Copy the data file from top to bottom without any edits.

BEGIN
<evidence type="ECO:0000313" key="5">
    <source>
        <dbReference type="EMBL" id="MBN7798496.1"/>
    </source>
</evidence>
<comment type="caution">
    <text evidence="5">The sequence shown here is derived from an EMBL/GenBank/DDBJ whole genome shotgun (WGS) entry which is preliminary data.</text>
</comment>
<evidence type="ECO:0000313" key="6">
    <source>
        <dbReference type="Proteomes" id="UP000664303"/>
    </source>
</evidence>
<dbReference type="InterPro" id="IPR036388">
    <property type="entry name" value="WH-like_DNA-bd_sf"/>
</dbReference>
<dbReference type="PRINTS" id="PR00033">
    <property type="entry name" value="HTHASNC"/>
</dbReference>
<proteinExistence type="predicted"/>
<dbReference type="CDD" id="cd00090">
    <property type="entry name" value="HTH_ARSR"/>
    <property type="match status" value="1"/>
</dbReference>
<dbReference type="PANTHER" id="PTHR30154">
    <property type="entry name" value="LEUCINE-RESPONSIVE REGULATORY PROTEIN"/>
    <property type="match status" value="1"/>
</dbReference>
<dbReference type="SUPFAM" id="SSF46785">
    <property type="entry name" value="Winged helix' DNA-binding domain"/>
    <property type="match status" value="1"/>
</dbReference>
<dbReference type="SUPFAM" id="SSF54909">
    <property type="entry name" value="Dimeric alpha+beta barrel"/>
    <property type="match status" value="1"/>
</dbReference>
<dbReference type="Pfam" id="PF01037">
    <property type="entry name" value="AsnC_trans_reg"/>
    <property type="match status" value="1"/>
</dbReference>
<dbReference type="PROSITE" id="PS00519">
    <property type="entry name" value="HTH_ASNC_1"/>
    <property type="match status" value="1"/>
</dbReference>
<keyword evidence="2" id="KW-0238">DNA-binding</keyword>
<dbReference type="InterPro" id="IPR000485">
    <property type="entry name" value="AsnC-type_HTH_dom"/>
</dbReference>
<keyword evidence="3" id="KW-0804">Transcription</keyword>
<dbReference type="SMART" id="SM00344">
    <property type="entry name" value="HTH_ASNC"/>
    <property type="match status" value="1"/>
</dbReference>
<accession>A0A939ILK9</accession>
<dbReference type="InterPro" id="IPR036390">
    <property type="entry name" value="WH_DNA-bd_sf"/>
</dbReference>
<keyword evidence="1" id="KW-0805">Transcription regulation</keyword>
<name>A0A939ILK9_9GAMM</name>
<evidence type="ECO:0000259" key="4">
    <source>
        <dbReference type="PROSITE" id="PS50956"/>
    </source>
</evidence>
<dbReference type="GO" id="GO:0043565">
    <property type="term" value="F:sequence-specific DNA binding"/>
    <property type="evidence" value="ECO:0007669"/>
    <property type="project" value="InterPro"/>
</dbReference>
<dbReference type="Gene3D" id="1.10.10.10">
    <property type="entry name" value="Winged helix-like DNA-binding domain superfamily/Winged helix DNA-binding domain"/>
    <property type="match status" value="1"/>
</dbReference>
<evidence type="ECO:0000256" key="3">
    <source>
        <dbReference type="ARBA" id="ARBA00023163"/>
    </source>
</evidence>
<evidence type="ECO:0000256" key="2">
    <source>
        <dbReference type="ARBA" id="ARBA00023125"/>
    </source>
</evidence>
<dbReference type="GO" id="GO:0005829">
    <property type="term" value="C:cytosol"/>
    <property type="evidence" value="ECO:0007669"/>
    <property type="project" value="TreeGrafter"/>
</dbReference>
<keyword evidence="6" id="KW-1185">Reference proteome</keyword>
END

<evidence type="ECO:0000313" key="5">
    <source>
        <dbReference type="EMBL" id="MBN7798496.1"/>
    </source>
</evidence>
<comment type="caution">
    <text evidence="5">The sequence shown here is derived from an EMBL/GenBank/DDBJ whole genome shotgun (WGS) entry which is preliminary data.</text>
</comment>
<evidence type="ECO:0000313" key="6">
    <source>
        <dbReference type="Proteomes" id="UP000664303"/>
    </source>
</evidence>
<dbReference type="InterPro" id="IPR036388">
    <property type="entry name" value="WH-like_DNA-bd_sf"/>
</dbReference>
<dbReference type="PRINTS" id="PR00033">
    <property type="entry name" value="HTHASNC"/>
</dbReference>
<proteinExistence type="predicted"/>
<dbReference type="CDD" id="cd00090">
    <property type="entry name" value="HTH_ARSR"/>
    <property type="match status" value="1"/>
</dbReference>
<dbReference type="PANTHER" id="PTHR30154">
    <property type="entry name" value="LEUCINE-RESPONSIVE REGULATORY PROTEIN"/>
    <property type="match status" value="1"/>
</dbReference>
<dbReference type="SUPFAM" id="SSF46785">
    <property type="entry name" value="Winged helix' DNA-binding domain"/>
    <property type="match status" value="1"/>
</dbReference>
<dbReference type="SUPFAM" id="SSF54909">
    <property type="entry name" value="Dimeric alpha+beta barrel"/>
    <property type="match status" value="1"/>
</dbReference>
<dbReference type="Pfam" id="PF01037">
    <property type="entry name" value="AsnC_trans_reg"/>
    <property type="match status" value="1"/>
</dbReference>
<dbReference type="PROSITE" id="PS00519">
    <property type="entry name" value="HTH_ASNC_1"/>
    <property type="match status" value="1"/>
</dbReference>
<keyword evidence="2" id="KW-0238">DNA-binding</keyword>
<dbReference type="InterPro" id="IPR000485">
    <property type="entry name" value="AsnC-type_HTH_dom"/>
</dbReference>
<keyword evidence="3" id="KW-0804">Transcription</keyword>
<dbReference type="SMART" id="SM00344">
    <property type="entry name" value="HTH_ASNC"/>
    <property type="match status" value="1"/>
</dbReference>
<accession>A0A939ILK9</accession>
<dbReference type="InterPro" id="IPR036390">
    <property type="entry name" value="WH_DNA-bd_sf"/>
</dbReference>
<keyword evidence="1" id="KW-0805">Transcription regulation</keyword>
<name>A0A939ILK9_9GAMM</name>
<evidence type="ECO:0000259" key="4">
    <source>
        <dbReference type="PROSITE" id="PS50956"/>
    </source>
</evidence>
<dbReference type="GO" id="GO:0043565">
    <property type="term" value="F:sequence-specific DNA binding"/>
    <property type="evidence" value="ECO:0007669"/>
    <property type="project" value="InterPro"/>
</dbReference>
<dbReference type="Gene3D" id="1.10.10.10">
    <property type="entry name" value="Winged helix-like DNA-binding domain superfamily/Winged helix DNA-binding domain"/>
    <property type="match status" value="1"/>
</dbReference>
<evidence type="ECO:0000256" key="3">
    <source>
        <dbReference type="ARBA" id="ARBA00023163"/>
    </source>
</evidence>
<evidence type="ECO:0000256" key="2">
    <source>
        <dbReference type="ARBA" id="ARBA00023125"/>
    </source>
</evidence>
<dbReference type="GO" id="GO:0005829">
    <property type="term" value="C:cytosol"/>
    <property type="evidence" value="ECO:0007669"/>
    <property type="project" value="TreeGrafter"/>
</dbReference>
<keyword evidence="6" id="KW-1185">Reference proteome</keyword>